Several of these lung mei converge in Shensi Province in northern China. A field of over 100 pyramids was discovered here by a western pilot in 1947. The pyramids are believed to have been erected between 10,000 and 5,000 BC.
While standing structures such as pyramids and megaliths around the world are thought to diffuse the Dragon current (into the surrounding area with fertilising and harmonic energies), the inner chambers discovered in many of these structures are thought to act as accumulators of the Dragon power in order to stimulate physical regeneration (healing), increase psychic ability, and attainment of spiritual enlightenment.
Several of these lung mei lines run under the water from China and then across Japan. Along one of these lines, an underwater city was discovered in 1997 near Okinawa. This city appears to have been carved out of an underwater mountain, complete with roads and a pyramid. It has been dated by researchers at Ryukyu University to have been a thriving city around 10,000 BC.
And then, of course, back to ancient Britain, where the Dragon lines became known as ley lines. These lines become straighter, in fact, absolutely straight, running their way through lakes, over steep mountains, through and past stone circles, standing stones, etc. Many of the cup and ring designs carved on these monuments mirror the constellations in the sky overhead, and also point the way to the next standing stone or circle.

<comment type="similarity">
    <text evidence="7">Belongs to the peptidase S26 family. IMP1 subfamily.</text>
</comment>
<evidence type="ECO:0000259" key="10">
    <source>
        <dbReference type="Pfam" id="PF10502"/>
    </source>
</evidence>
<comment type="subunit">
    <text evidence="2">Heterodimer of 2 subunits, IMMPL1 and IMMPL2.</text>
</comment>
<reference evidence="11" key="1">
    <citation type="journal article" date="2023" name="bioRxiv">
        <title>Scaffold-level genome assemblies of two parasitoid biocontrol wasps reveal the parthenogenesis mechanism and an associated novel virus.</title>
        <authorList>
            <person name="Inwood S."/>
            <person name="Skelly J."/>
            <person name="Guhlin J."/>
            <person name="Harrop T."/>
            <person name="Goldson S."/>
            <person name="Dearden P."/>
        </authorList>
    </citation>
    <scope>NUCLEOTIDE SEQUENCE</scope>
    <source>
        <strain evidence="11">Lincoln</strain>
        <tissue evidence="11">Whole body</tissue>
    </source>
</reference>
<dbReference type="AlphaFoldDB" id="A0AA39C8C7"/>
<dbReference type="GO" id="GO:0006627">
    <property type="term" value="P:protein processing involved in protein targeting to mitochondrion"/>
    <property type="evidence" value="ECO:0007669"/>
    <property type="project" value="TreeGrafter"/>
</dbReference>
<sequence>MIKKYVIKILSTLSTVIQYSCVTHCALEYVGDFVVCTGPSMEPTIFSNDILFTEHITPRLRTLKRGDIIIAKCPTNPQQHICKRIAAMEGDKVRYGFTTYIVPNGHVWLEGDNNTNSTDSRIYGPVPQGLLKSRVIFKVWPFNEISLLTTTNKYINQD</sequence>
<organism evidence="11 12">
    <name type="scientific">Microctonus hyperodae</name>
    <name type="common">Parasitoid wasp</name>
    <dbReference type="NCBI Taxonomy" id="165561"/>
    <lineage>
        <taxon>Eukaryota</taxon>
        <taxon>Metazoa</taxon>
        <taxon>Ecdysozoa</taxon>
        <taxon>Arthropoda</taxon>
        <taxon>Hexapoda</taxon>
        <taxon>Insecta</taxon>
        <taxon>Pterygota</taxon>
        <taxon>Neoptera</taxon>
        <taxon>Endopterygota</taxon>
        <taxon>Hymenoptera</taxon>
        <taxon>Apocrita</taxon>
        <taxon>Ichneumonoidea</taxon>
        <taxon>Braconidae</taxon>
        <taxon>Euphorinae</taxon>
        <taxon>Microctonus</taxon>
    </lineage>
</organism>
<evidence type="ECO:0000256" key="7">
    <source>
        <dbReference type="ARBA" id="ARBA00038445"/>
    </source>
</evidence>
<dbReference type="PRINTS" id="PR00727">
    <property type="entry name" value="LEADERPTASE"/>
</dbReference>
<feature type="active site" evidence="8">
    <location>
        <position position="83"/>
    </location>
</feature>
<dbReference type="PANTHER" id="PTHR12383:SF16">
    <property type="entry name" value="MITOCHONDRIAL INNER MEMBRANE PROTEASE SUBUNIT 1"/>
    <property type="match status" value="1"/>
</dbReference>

Alfred Watkins’ theory on “ley lines” – ancient tracks used for navigational purposes – captured the imagination of a nation. Alfred Watkins penned his book The Old Straight Track in 1925 that posited one of the most well-known theories about ancient Britain of its time. President of a local naturalists’ club, photography enthusiast, beekeeper and avid hiker, Watkins had a deep love for the countryside. When he travelled across Herefordshire by horse and cart for his family’s flour-milling business, he also hauled his heavy camera equipment and delicate glass negatives everywhere he went. In fact, his love for photography led him to invent several photography-related apparatuses, including a pin-hole camera and one of the first light metres (a device that measured the relative intensity of light), the highly successful Watkins Bee Meter.
But it was his ideas about “ley lines” – tracks developed by prehistoric man for navigational purposes – which he believed covered Herefordshire, all of the UK and possibly even the entire globe that brought him fame in the early 20th Century.
On a sunny afternoon in 1921, while he was out riding his horse along the rolling hills surrounding the hamlet of Blackwardine, Watkins had an astonishing revelation while looking out over the landscape, which he later described as being like a “flood of ancestral memory”.